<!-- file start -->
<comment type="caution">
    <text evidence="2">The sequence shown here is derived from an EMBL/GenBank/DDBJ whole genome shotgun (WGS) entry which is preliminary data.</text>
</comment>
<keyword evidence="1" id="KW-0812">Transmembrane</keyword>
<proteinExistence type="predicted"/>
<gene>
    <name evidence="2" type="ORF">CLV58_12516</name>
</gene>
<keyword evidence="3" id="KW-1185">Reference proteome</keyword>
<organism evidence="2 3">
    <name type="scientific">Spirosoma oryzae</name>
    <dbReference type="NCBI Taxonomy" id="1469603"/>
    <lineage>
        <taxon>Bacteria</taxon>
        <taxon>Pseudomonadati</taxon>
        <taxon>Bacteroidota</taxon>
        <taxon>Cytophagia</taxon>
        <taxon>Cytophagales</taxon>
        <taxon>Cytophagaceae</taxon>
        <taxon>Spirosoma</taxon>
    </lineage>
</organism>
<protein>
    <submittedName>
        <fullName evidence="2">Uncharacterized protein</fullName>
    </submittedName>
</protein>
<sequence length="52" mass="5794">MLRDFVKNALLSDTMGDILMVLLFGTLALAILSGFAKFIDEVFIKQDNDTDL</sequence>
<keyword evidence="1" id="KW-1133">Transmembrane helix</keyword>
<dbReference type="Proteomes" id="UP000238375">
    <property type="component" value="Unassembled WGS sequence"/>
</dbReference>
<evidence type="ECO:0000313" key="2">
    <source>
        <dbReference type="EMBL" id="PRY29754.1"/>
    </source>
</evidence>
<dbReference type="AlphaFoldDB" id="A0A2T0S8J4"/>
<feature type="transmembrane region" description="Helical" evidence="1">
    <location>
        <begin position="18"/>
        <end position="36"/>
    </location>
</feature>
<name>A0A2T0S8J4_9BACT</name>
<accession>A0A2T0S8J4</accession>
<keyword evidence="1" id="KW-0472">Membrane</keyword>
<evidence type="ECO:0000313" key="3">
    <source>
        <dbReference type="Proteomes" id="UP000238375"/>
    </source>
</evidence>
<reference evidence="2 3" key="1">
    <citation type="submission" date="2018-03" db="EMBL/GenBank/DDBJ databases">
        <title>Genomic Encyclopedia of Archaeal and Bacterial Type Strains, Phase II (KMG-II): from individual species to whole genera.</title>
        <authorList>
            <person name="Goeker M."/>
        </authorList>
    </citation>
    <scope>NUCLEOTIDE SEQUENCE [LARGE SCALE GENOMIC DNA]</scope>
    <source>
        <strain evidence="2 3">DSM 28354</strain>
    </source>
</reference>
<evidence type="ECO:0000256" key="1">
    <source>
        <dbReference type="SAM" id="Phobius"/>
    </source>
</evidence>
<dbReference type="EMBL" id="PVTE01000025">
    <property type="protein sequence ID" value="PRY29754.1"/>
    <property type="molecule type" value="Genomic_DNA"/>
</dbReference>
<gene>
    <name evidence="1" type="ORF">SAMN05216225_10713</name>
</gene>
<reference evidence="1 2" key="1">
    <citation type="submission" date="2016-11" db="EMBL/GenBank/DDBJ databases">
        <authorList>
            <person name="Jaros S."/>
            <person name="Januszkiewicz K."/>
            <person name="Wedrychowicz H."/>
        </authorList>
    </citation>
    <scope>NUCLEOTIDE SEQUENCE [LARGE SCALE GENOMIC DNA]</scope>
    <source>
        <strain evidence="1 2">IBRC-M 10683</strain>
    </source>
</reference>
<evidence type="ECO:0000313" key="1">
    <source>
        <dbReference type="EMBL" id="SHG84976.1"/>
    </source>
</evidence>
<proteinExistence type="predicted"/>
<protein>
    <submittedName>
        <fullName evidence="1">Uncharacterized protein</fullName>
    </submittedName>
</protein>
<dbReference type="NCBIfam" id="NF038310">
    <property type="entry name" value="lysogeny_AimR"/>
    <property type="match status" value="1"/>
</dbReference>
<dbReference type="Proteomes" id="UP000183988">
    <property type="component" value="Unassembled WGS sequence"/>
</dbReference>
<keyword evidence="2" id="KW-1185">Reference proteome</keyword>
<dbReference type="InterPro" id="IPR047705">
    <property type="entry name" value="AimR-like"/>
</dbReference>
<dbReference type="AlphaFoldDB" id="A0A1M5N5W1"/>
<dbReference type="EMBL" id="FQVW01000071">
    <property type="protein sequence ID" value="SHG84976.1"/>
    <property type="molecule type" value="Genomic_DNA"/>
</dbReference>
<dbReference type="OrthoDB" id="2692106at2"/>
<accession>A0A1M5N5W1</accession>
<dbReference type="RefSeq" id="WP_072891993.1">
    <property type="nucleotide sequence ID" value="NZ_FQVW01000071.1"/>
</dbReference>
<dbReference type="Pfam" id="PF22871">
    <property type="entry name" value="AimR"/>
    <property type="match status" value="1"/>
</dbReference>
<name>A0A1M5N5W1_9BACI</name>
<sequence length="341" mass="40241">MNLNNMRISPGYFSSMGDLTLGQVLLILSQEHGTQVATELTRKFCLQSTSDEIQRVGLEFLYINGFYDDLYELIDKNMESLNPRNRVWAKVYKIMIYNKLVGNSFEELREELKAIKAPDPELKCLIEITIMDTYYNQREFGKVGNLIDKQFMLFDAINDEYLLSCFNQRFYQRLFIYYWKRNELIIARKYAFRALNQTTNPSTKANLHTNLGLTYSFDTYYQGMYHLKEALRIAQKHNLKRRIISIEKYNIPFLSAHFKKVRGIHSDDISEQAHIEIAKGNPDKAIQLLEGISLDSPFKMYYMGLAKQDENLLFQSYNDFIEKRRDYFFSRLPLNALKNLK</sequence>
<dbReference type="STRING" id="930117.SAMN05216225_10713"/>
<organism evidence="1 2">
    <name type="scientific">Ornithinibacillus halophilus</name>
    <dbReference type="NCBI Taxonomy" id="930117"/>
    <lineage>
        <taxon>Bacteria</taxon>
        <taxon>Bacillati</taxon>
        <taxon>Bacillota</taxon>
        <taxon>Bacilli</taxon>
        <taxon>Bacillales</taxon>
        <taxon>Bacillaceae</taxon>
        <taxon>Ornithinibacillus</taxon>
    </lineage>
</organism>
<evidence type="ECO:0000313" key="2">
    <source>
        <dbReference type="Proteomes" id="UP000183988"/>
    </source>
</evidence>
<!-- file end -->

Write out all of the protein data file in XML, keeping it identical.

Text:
<comment type="caution">
    <text evidence="2">The sequence shown here is derived from an EMBL/GenBank/DDBJ whole genome shotgun (WGS) entry which is preliminary data.</text>
</comment>
<keyword evidence="1" id="KW-0812">Transmembrane</keyword>
<proteinExistence type="predicted"/>
<gene>
    <name evidence="2" type="ORF">CLV58_12516</name>
</gene>
<keyword evidence="3" id="KW-1185">Reference proteome</keyword>
<organism evidence="2 3">
    <name type="scientific">Spirosoma oryzae</name>
    <dbReference type="NCBI Taxonomy" id="1469603"/>
    <lineage>
        <taxon>Bacteria</taxon>
        <taxon>Pseudomonadati</taxon>
        <taxon>Bacteroidota</taxon>
        <taxon>Cytophagia</taxon>
        <taxon>Cytophagales</taxon>
        <taxon>Cytophagaceae</taxon>
        <taxon>Spirosoma</taxon>
    </lineage>
</organism>
<protein>
    <submittedName>
        <fullName evidence="2">Uncharacterized protein</fullName>
    </submittedName>
</protein>
<sequence length="52" mass="5794">MLRDFVKNALLSDTMGDILMVLLFGTLALAILSGFAKFIDEVFIKQDNDTDL</sequence>
<keyword evidence="1" id="KW-1133">Transmembrane helix</keyword>
<dbReference type="Proteomes" id="UP000238375">
    <property type="component" value="Unassembled WGS sequence"/>
</dbReference>
<evidence type="ECO:0000313" key="2">
    <source>
        <dbReference type="EMBL" id="PRY29754.1"/>
    </source>
</evidence>
<dbReference type="AlphaFoldDB" id="A0A2T0S8J4"/>
<feature type="transmembrane region" description="Helical" evidence="1">
    <location>
        <begin position="18"/>
        <end position="36"/>
    </location>
</feature>
<name>A0A2T0S8J4_9BACT</name>
<accession>A0A2T0S8J4</accession>
<keyword evidence="1" id="KW-0472">Membrane</keyword>
<evidence type="ECO:0000313" key="3">
    <source>
        <dbReference type="Proteomes" id="UP000238375"/>
    </source>
</evidence>
<reference evidence="2 3" key="1">
    <citation type="submission" date="2018-03" db="EMBL/GenBank/DDBJ databases">
        <title>Genomic Encyclopedia of Archaeal and Bacterial Type Strains, Phase II (KMG-II): from individual species to whole genera.</title>
        <authorList>
            <person name="Goeker M."/>
        </authorList>
    </citation>
    <scope>NUCLEOTIDE SEQUENCE [LARGE SCALE GENOMIC DNA]</scope>
    <source>
        <strain evidence="2 3">DSM 28354</strain>
    </source>
</reference>
<evidence type="ECO:0000256" key="1">
    <source>
        <dbReference type="SAM" id="Phobius"/>
    </source>
</evidence>
<dbReference type="EMBL" id="PVTE01000025">
    <property type="protein sequence ID" value="PRY29754.1"/>
    <property type="molecule type" value="Genomic_DNA"/>
</dbReference>
<gene>
    <name evidence="1" type="ORF">SAMN05216225_10713</name>
</gene>
<reference evidence="1 2" key="1">
    <citation type="submission" date="2016-11" db="EMBL/GenBank/DDBJ databases">
        <authorList>
            <person name="Jaros S."/>
            <person name="Januszkiewicz K."/>
            <person name="Wedrychowicz H."/>
        </authorList>
    </citation>
    <scope>NUCLEOTIDE SEQUENCE [LARGE SCALE GENOMIC DNA]</scope>
    <source>
        <strain evidence="1 2">IBRC-M 10683</strain>
    </source>
</reference>
<evidence type="ECO:0000313" key="1">
    <source>
        <dbReference type="EMBL" id="SHG84976.1"/>
    </source>
</evidence>
<proteinExistence type="predicted"/>
<protein>
    <submittedName>
        <fullName evidence="1">Uncharacterized protein</fullName>
    </submittedName>
</protein>
<dbReference type="NCBIfam" id="NF038310">
    <property type="entry name" value="lysogeny_AimR"/>
    <property type="match status" value="1"/>
</dbReference>
<dbReference type="Proteomes" id="UP000183988">
    <property type="component" value="Unassembled WGS sequence"/>
</dbReference>
<keyword evidence="2" id="KW-1185">Reference proteome</keyword>
<dbReference type="InterPro" id="IPR047705">
    <property type="entry name" value="AimR-like"/>
</dbReference>
<dbReference type="AlphaFoldDB" id="A0A1M5N5W1"/>
<dbReference type="EMBL" id="FQVW01000071">
    <property type="protein sequence ID" value="SHG84976.1"/>
    <property type="molecule type" value="Genomic_DNA"/>
</dbReference>
<dbReference type="OrthoDB" id="2692106at2"/>
<accession>A0A1M5N5W1</accession>
<dbReference type="RefSeq" id="WP_072891993.1">
    <property type="nucleotide sequence ID" value="NZ_FQVW01000071.1"/>
</dbReference>
<dbReference type="Pfam" id="PF22871">
    <property type="entry name" value="AimR"/>
    <property type="match status" value="1"/>
</dbReference>
<name>A0A1M5N5W1_9BACI</name>
<sequence length="341" mass="40241">MNLNNMRISPGYFSSMGDLTLGQVLLILSQEHGTQVATELTRKFCLQSTSDEIQRVGLEFLYINGFYDDLYELIDKNMESLNPRNRVWAKVYKIMIYNKLVGNSFEELREELKAIKAPDPELKCLIEITIMDTYYNQREFGKVGNLIDKQFMLFDAINDEYLLSCFNQRFYQRLFIYYWKRNELIIARKYAFRALNQTTNPSTKANLHTNLGLTYSFDTYYQGMYHLKEALRIAQKHNLKRRIISIEKYNIPFLSAHFKKVRGIHSDDISEQAHIEIAKGNPDKAIQLLEGISLDSPFKMYYMGLAKQDENLLFQSYNDFIEKRRDYFFSRLPLNALKNLK</sequence>
<dbReference type="STRING" id="930117.SAMN05216225_10713"/>
<organism evidence="1 2">
    <name type="scientific">Ornithinibacillus halophilus</name>
    <dbReference type="NCBI Taxonomy" id="930117"/>
    <lineage>
        <taxon>Bacteria</taxon>
        <taxon>Bacillati</taxon>
        <taxon>Bacillota</taxon>
        <taxon>Bacilli</taxon>
        <taxon>Bacillales</taxon>
        <taxon>Bacillaceae</taxon>
        <taxon>Ornithinibacillus</taxon>
    </lineage>
</organism>
<evidence type="ECO:0000313" key="2">
    <source>
        <dbReference type="Proteomes" id="UP000183988"/>
    </source>
</evidence>